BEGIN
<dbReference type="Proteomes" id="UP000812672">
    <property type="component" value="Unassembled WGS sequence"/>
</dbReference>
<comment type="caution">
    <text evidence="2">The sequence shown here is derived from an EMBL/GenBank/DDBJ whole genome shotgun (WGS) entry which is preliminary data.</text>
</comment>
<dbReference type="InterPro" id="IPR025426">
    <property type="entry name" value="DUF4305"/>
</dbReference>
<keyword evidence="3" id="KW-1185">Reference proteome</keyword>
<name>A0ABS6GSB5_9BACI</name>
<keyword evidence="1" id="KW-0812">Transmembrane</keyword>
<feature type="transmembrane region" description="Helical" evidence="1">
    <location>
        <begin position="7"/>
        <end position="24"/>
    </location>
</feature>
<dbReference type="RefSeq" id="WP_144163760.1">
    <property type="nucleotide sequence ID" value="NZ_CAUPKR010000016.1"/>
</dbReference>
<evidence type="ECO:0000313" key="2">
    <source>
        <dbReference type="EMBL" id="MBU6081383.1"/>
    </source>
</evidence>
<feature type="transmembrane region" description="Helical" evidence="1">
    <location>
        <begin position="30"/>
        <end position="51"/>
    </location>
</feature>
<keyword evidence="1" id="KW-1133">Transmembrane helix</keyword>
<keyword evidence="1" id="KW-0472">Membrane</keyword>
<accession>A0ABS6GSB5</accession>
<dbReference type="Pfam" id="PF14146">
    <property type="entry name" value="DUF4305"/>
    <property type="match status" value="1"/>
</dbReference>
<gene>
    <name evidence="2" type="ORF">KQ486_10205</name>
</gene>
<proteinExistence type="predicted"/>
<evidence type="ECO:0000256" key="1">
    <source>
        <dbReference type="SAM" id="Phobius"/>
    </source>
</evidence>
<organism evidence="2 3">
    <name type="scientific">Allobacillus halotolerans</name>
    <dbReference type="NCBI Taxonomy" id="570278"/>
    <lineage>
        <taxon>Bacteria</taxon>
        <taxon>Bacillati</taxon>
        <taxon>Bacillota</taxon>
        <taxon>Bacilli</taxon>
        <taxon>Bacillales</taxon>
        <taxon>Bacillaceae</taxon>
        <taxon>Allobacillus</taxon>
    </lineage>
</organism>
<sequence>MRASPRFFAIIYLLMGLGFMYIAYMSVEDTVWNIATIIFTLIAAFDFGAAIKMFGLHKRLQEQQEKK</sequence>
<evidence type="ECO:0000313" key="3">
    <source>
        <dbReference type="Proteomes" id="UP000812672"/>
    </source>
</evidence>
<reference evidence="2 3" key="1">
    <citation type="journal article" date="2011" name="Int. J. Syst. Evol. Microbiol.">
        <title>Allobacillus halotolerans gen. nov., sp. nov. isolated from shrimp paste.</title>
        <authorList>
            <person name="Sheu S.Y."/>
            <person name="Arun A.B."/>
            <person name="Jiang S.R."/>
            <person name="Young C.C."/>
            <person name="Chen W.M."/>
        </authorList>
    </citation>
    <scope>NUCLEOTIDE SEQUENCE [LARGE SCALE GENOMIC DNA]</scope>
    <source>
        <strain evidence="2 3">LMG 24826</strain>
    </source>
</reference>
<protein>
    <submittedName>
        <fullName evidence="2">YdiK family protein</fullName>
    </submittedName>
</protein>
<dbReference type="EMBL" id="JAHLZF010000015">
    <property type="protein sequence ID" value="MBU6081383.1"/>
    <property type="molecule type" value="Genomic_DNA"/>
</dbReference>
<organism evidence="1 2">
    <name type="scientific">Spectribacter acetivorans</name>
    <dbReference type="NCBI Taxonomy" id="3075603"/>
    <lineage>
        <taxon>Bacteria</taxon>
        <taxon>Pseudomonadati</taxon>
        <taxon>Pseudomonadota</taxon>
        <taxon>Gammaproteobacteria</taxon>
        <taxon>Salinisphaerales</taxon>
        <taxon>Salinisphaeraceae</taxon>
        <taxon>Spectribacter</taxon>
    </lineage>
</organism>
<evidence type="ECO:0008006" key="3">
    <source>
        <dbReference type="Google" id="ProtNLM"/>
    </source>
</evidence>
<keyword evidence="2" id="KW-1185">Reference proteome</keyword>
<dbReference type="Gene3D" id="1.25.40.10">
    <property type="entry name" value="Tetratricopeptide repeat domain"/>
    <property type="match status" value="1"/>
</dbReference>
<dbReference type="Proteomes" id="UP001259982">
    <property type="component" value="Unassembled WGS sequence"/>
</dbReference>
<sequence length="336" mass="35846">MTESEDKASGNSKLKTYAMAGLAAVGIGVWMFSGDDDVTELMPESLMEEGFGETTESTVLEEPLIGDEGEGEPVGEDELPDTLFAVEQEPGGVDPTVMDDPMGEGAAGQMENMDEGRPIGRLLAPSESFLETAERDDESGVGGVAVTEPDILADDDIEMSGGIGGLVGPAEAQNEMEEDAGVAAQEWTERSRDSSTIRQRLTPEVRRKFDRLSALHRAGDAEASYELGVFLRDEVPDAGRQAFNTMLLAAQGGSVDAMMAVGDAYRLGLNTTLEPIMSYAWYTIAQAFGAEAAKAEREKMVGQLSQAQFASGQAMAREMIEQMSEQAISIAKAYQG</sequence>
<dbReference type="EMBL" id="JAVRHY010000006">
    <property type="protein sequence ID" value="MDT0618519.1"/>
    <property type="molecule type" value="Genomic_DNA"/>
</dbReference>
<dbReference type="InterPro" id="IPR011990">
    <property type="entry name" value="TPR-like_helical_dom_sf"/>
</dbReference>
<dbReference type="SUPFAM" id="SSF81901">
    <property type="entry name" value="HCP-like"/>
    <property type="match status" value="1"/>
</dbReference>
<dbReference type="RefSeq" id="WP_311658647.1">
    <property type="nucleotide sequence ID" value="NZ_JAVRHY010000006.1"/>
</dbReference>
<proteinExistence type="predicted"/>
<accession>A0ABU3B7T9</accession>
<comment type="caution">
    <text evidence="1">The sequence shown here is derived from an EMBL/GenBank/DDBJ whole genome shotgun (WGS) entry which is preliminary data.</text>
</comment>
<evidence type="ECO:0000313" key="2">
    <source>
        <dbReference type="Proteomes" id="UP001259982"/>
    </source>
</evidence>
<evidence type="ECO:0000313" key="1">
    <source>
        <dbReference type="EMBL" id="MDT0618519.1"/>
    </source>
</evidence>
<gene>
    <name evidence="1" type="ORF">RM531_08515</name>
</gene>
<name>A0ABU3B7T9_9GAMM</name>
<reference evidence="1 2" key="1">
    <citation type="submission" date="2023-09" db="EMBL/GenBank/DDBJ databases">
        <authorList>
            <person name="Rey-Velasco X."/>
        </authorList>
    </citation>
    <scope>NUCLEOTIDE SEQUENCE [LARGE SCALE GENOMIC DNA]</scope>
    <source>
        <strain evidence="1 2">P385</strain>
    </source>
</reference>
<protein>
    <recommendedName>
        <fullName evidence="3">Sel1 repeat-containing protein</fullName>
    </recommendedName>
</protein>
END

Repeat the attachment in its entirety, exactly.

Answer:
<dbReference type="Proteomes" id="UP000812672">
    <property type="component" value="Unassembled WGS sequence"/>
</dbReference>
<comment type="caution">
    <text evidence="2">The sequence shown here is derived from an EMBL/GenBank/DDBJ whole genome shotgun (WGS) entry which is preliminary data.</text>
</comment>
<dbReference type="InterPro" id="IPR025426">
    <property type="entry name" value="DUF4305"/>
</dbReference>
<keyword evidence="3" id="KW-1185">Reference proteome</keyword>
<name>A0ABS6GSB5_9BACI</name>
<keyword evidence="1" id="KW-0812">Transmembrane</keyword>
<feature type="transmembrane region" description="Helical" evidence="1">
    <location>
        <begin position="7"/>
        <end position="24"/>
    </location>
</feature>
<dbReference type="RefSeq" id="WP_144163760.1">
    <property type="nucleotide sequence ID" value="NZ_CAUPKR010000016.1"/>
</dbReference>
<evidence type="ECO:0000313" key="2">
    <source>
        <dbReference type="EMBL" id="MBU6081383.1"/>
    </source>
</evidence>
<feature type="transmembrane region" description="Helical" evidence="1">
    <location>
        <begin position="30"/>
        <end position="51"/>
    </location>
</feature>
<keyword evidence="1" id="KW-1133">Transmembrane helix</keyword>
<keyword evidence="1" id="KW-0472">Membrane</keyword>
<accession>A0ABS6GSB5</accession>
<dbReference type="Pfam" id="PF14146">
    <property type="entry name" value="DUF4305"/>
    <property type="match status" value="1"/>
</dbReference>
<gene>
    <name evidence="2" type="ORF">KQ486_10205</name>
</gene>
<proteinExistence type="predicted"/>
<evidence type="ECO:0000256" key="1">
    <source>
        <dbReference type="SAM" id="Phobius"/>
    </source>
</evidence>
<organism evidence="2 3">
    <name type="scientific">Allobacillus halotolerans</name>
    <dbReference type="NCBI Taxonomy" id="570278"/>
    <lineage>
        <taxon>Bacteria</taxon>
        <taxon>Bacillati</taxon>
        <taxon>Bacillota</taxon>
        <taxon>Bacilli</taxon>
        <taxon>Bacillales</taxon>
        <taxon>Bacillaceae</taxon>
        <taxon>Allobacillus</taxon>
    </lineage>
</organism>
<sequence>MRASPRFFAIIYLLMGLGFMYIAYMSVEDTVWNIATIIFTLIAAFDFGAAIKMFGLHKRLQEQQEKK</sequence>
<evidence type="ECO:0000313" key="3">
    <source>
        <dbReference type="Proteomes" id="UP000812672"/>
    </source>
</evidence>
<reference evidence="2 3" key="1">
    <citation type="journal article" date="2011" name="Int. J. Syst. Evol. Microbiol.">
        <title>Allobacillus halotolerans gen. nov., sp. nov. isolated from shrimp paste.</title>
        <authorList>
            <person name="Sheu S.Y."/>
            <person name="Arun A.B."/>
            <person name="Jiang S.R."/>
            <person name="Young C.C."/>
            <person name="Chen W.M."/>
        </authorList>
    </citation>
    <scope>NUCLEOTIDE SEQUENCE [LARGE SCALE GENOMIC DNA]</scope>
    <source>
        <strain evidence="2 3">LMG 24826</strain>
    </source>
</reference>
<protein>
    <submittedName>
        <fullName evidence="2">YdiK family protein</fullName>
    </submittedName>
</protein>
<dbReference type="EMBL" id="JAHLZF010000015">
    <property type="protein sequence ID" value="MBU6081383.1"/>
    <property type="molecule type" value="Genomic_DNA"/>
</dbReference>
<organism evidence="1 2">
    <name type="scientific">Spectribacter acetivorans</name>
    <dbReference type="NCBI Taxonomy" id="3075603"/>
    <lineage>
        <taxon>Bacteria</taxon>
        <taxon>Pseudomonadati</taxon>
        <taxon>Pseudomonadota</taxon>
        <taxon>Gammaproteobacteria</taxon>
        <taxon>Salinisphaerales</taxon>
        <taxon>Salinisphaeraceae</taxon>
        <taxon>Spectribacter</taxon>
    </lineage>
</organism>
<evidence type="ECO:0008006" key="3">
    <source>
        <dbReference type="Google" id="ProtNLM"/>
    </source>
</evidence>
<keyword evidence="2" id="KW-1185">Reference proteome</keyword>
<dbReference type="Gene3D" id="1.25.40.10">
    <property type="entry name" value="Tetratricopeptide repeat domain"/>
    <property type="match status" value="1"/>
</dbReference>
<dbReference type="Proteomes" id="UP001259982">
    <property type="component" value="Unassembled WGS sequence"/>
</dbReference>
<sequence length="336" mass="35846">MTESEDKASGNSKLKTYAMAGLAAVGIGVWMFSGDDDVTELMPESLMEEGFGETTESTVLEEPLIGDEGEGEPVGEDELPDTLFAVEQEPGGVDPTVMDDPMGEGAAGQMENMDEGRPIGRLLAPSESFLETAERDDESGVGGVAVTEPDILADDDIEMSGGIGGLVGPAEAQNEMEEDAGVAAQEWTERSRDSSTIRQRLTPEVRRKFDRLSALHRAGDAEASYELGVFLRDEVPDAGRQAFNTMLLAAQGGSVDAMMAVGDAYRLGLNTTLEPIMSYAWYTIAQAFGAEAAKAEREKMVGQLSQAQFASGQAMAREMIEQMSEQAISIAKAYQG</sequence>
<dbReference type="EMBL" id="JAVRHY010000006">
    <property type="protein sequence ID" value="MDT0618519.1"/>
    <property type="molecule type" value="Genomic_DNA"/>
</dbReference>
<dbReference type="InterPro" id="IPR011990">
    <property type="entry name" value="TPR-like_helical_dom_sf"/>
</dbReference>
<dbReference type="SUPFAM" id="SSF81901">
    <property type="entry name" value="HCP-like"/>
    <property type="match status" value="1"/>
</dbReference>
<dbReference type="RefSeq" id="WP_311658647.1">
    <property type="nucleotide sequence ID" value="NZ_JAVRHY010000006.1"/>
</dbReference>
<proteinExistence type="predicted"/>
<accession>A0ABU3B7T9</accession>
<comment type="caution">
    <text evidence="1">The sequence shown here is derived from an EMBL/GenBank/DDBJ whole genome shotgun (WGS) entry which is preliminary data.</text>
</comment>
<evidence type="ECO:0000313" key="2">
    <source>
        <dbReference type="Proteomes" id="UP001259982"/>
    </source>
</evidence>
<evidence type="ECO:0000313" key="1">
    <source>
        <dbReference type="EMBL" id="MDT0618519.1"/>
    </source>
</evidence>
<gene>
    <name evidence="1" type="ORF">RM531_08515</name>
</gene>
<name>A0ABU3B7T9_9GAMM</name>
<reference evidence="1 2" key="1">
    <citation type="submission" date="2023-09" db="EMBL/GenBank/DDBJ databases">
        <authorList>
            <person name="Rey-Velasco X."/>
        </authorList>
    </citation>
    <scope>NUCLEOTIDE SEQUENCE [LARGE SCALE GENOMIC DNA]</scope>
    <source>
        <strain evidence="1 2">P385</strain>
    </source>
</reference>
<protein>
    <recommendedName>
        <fullName evidence="3">Sel1 repeat-containing protein</fullName>
    </recommendedName>
</protein>